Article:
Posts Tagged ‘Chiropractic Treatment’

CHIROPRACTIC HELPING VERTIGO - SCIENTIFIC PROOF

Monday, December 15th, 2008

Below is some excerpts of research into Chiropractic helping Vertigo…

Chronic Vertigo Sufferers Find Relief With Chiropractic

Many people aren’t aware of the relationship between upper cervical (neck) trauma and vertigo. With all that modern science has accomplished, there are still more unanswered questions than answered ones. This is also true in the case of vertigo research. It’s been difficult to pinpoint the exact reason(s) why certain people suffer vertigo. However, research is beginning to point toward upper cervical trauma as an underlying cause for many types of vertigo, including Meniere’s disease, Disembarkment Syndrome, and Benign Position Vertigo.

The upper cervical area of the spine refers to the two vertebrae located at the top of the spine, directly underneath the head. C1 (known as Atlas,) along with C2 (known as Axis,) are chiefly responsible for the rotation and flexibility of the head and neck. Like the rest of the vertebrae, they are extremely vulnerable to injury and trauma. In some cases, patients may recall a specific trauma to the head or neck (such as a car accident or a blow to the head.) In other cases, patients may not be able to point to a specific injury after which vertigo became a problem. This is not unusual, since it may take months or years for vertigo to develop after head trauma.

Because so many nerves transmit through the upper cervical spine (to and from the brain,) trauma to this area results in problems to other parts of the body. This is where the relationship between the upper cervical area and vertigo becomes evident. If these vertebrae become displaced, even slightly, vertigo can occur. Unless the neck injury is addressed, the symptoms persist.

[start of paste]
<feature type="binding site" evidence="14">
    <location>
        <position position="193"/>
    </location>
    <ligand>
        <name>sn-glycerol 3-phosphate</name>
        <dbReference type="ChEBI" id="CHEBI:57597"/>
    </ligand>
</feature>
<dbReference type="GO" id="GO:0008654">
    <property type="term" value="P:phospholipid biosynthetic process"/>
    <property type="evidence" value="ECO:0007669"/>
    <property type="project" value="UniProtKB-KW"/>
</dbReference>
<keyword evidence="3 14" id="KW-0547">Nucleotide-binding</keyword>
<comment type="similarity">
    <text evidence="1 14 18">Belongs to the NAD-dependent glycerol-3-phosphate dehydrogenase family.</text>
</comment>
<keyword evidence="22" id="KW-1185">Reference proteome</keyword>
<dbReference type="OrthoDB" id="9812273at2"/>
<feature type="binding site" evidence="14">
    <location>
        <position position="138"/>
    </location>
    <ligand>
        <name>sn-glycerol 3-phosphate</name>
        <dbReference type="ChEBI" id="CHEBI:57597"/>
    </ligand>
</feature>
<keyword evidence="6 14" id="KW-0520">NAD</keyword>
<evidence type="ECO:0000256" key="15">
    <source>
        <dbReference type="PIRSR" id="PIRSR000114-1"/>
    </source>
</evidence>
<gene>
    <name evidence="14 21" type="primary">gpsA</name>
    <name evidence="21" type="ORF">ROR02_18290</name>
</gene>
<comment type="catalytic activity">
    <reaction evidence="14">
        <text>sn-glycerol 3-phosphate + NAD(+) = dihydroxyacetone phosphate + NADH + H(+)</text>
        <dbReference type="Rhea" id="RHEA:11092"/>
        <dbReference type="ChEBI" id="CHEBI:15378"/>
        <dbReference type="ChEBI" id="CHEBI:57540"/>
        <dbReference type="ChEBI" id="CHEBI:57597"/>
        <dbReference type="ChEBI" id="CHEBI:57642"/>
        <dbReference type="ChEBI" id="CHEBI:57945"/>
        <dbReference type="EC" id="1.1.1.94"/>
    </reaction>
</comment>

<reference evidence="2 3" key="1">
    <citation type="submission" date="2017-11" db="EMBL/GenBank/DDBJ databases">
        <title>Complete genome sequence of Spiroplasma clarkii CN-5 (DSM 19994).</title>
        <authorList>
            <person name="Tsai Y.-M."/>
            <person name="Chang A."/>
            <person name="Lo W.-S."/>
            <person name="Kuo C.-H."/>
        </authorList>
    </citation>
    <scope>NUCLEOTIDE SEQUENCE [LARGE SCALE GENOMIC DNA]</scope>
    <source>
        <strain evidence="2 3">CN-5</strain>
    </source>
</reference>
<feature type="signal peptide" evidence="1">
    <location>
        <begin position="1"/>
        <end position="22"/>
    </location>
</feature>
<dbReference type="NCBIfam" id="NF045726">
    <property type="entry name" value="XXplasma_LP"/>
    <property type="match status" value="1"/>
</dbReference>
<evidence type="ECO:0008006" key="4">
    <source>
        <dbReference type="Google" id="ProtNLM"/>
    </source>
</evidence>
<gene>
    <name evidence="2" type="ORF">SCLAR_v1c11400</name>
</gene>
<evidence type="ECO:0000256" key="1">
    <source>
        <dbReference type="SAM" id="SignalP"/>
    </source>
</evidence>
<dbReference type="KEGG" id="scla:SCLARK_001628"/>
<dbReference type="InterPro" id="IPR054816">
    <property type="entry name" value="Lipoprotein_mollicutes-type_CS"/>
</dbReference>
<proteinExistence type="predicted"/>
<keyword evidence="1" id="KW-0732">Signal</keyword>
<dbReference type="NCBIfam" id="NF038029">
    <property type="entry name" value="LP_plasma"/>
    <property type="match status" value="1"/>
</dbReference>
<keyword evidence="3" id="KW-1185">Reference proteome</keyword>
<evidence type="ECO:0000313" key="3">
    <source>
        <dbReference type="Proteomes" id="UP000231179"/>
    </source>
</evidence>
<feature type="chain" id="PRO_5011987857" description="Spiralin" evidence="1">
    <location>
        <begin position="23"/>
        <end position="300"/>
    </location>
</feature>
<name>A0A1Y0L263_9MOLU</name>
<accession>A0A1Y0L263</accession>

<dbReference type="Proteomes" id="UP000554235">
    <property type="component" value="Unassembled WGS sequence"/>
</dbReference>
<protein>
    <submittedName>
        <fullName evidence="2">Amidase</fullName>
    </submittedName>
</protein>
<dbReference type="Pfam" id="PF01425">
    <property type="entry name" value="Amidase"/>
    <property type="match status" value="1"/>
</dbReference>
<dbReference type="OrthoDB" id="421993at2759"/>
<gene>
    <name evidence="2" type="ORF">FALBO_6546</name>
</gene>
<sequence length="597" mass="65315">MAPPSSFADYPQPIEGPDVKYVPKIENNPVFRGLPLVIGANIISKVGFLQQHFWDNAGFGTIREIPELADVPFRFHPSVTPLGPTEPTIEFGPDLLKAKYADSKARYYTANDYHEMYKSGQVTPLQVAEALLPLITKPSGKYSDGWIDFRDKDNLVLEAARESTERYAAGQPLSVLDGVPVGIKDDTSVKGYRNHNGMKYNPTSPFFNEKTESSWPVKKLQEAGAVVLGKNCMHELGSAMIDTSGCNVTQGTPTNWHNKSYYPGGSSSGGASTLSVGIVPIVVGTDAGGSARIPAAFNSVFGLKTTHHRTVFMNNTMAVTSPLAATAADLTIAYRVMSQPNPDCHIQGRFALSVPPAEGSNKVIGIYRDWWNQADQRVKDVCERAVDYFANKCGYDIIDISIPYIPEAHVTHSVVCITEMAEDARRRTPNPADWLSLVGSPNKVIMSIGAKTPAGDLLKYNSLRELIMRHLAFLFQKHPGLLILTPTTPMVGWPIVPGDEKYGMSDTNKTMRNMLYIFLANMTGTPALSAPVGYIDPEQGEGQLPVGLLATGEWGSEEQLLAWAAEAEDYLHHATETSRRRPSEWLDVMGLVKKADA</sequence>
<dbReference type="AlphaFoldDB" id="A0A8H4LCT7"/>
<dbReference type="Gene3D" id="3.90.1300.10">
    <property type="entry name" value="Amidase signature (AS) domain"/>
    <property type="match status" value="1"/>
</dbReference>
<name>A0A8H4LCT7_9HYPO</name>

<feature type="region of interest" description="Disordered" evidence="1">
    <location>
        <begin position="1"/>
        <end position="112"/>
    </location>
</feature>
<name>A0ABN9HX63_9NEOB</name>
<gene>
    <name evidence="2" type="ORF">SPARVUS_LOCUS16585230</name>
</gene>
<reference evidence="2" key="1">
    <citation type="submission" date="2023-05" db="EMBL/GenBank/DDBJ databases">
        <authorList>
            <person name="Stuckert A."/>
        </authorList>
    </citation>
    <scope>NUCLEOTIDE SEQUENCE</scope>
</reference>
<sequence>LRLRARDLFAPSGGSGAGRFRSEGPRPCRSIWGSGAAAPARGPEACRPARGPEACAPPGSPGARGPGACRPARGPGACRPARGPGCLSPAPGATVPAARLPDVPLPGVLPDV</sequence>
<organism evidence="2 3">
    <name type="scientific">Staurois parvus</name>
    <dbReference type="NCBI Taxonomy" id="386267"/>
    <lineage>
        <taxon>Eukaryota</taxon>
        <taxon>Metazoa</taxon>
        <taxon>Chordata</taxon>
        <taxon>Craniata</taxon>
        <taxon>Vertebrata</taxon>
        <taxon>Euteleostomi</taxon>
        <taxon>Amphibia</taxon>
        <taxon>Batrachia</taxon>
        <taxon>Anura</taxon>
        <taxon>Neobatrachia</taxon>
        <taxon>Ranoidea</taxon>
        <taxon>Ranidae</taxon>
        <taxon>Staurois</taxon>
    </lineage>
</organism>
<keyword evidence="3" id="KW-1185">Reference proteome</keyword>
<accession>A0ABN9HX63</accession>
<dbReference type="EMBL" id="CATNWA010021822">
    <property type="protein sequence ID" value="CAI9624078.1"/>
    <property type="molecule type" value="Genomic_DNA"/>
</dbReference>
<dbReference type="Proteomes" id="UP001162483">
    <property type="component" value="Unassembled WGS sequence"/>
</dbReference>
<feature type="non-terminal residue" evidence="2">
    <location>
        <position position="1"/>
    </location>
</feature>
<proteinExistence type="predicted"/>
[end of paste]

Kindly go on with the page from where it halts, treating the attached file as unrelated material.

Chiropractic care involves correcting the position of these injured cervical vertebrae, particularly C1 and C2. Realigning these vertebrae may reduce or eliminate many types of vertigo…

When these conditions occur as the result of irritation to the neck vertebrae caused by trauma, chiropractic care may be beneficial. Treatments are given to relieve the irritation by realigning the vertebrae back into their proper positions. Once this occurs, the vertigo may diminish or disappear entirely.

Click Here To Read More…

Sixty Patients With Chronic Vertigo Undergoing Upper Cervical Chiropractic Care to Correct Vertebral Subluxation: A Retrospective Analysis

Two diagnostic tests, paraspinal digital infrared imaging and laser-aligned radiography, were performed according to IUCCA protocol. These tests objectively identify trauma-induced upper cervical subluxations (misalignments of the upper cervical spine from the neural canal) and resulting neuropathophysiology. Upper cervical subluxations were found in all 60 cases. All 60 patients responded to IUCCA upper cervical care within one to six months of treatment. Forty-eight patients were symptom-free following treatment and twelve cases were improved in that the severity and/or frequency of vertigo episodes were reduced.

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Clinical Study on Manipulative Treatment of Derangement of the Atlantoaxial Joint

The derangement of the atlantoaxial joint is one of main cervical sources of dizziness and headache, which were based on the observation on the anatomy of the upper cervical vertebrae, analysis of X-ray film of the atlantoaxial joint, and the manipulative treatment in 35 patients with cervical spondylosis. The clinical diagnosis of derangement consists of: dizziness, headache, prominence and tenderness on one side of the affected vertebra, deviation of the dens for 1 mm-4 mm on the open-mouth X-ray film, abnormal movement of the atlantoaxial joint on head-rotated open-mouth X-ray film. An accurate and delicate adjustment is the most effective treatment.

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Therapy of Functional Disorders of the Craniovertebral Joints in Vestibular Diseases